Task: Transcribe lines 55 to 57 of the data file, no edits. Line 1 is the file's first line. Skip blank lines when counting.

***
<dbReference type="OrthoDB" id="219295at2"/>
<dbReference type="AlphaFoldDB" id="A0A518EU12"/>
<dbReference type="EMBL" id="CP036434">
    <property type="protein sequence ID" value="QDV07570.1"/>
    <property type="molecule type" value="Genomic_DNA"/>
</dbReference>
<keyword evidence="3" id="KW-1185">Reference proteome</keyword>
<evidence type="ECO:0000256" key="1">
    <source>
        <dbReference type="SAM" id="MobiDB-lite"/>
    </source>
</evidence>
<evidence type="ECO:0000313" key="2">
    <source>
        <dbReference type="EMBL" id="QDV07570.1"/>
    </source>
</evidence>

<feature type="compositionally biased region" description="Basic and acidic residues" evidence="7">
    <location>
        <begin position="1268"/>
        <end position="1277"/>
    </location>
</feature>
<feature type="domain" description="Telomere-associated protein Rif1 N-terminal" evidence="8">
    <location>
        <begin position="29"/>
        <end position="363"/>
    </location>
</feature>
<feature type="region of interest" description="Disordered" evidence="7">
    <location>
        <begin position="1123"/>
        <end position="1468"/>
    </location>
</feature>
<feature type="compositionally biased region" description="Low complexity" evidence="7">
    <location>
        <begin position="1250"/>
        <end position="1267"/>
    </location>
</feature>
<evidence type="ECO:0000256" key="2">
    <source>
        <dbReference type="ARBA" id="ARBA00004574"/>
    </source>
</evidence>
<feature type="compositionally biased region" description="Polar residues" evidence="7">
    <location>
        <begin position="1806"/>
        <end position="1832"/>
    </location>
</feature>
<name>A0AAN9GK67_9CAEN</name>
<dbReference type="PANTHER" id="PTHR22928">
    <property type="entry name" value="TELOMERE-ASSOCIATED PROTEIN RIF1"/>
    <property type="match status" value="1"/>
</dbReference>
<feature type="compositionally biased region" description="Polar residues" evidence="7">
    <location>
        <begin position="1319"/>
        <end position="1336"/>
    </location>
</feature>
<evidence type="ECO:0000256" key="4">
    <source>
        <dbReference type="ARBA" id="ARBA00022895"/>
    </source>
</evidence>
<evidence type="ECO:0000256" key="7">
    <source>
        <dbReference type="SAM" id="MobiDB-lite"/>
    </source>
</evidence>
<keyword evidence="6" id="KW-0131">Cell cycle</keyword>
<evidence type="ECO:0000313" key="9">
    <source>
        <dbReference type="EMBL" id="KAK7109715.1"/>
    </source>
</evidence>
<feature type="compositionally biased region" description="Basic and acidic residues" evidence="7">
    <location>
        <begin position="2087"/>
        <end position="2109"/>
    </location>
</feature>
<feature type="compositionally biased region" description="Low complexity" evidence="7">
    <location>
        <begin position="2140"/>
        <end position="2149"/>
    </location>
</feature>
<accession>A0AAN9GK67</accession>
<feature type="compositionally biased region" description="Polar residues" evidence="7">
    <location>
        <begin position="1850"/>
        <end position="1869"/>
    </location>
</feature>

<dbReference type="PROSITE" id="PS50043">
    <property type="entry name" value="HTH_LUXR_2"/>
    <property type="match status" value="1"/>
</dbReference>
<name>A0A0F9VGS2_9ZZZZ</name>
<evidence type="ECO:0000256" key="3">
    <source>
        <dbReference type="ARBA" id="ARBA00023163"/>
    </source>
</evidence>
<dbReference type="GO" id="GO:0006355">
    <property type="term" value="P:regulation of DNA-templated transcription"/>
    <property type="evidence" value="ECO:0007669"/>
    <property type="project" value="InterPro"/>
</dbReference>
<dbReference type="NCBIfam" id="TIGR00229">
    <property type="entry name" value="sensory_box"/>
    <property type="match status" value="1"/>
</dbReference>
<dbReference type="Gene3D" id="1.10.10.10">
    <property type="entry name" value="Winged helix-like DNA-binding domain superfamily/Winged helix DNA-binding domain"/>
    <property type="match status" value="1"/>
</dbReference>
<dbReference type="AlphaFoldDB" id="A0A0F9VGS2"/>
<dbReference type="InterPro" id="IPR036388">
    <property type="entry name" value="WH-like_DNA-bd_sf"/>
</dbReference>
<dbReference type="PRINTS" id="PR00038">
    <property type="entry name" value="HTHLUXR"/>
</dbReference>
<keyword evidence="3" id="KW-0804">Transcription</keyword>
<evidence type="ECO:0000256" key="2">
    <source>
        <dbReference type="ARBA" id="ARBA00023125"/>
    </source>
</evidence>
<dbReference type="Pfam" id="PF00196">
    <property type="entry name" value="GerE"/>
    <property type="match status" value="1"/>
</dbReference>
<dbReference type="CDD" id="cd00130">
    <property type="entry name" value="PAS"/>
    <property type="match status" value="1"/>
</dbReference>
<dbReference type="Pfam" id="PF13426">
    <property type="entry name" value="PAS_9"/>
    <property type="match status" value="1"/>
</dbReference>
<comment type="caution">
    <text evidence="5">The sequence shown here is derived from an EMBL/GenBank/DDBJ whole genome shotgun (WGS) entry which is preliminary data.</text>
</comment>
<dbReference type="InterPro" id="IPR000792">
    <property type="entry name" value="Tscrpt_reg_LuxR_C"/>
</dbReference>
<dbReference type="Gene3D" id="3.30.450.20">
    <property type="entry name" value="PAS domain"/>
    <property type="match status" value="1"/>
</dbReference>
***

    <property type="entry name" value="TELOMERE-ASSOCIATED PROTEIN RIF1"/>
    <property type="match status" value="1"/>
</dbReference>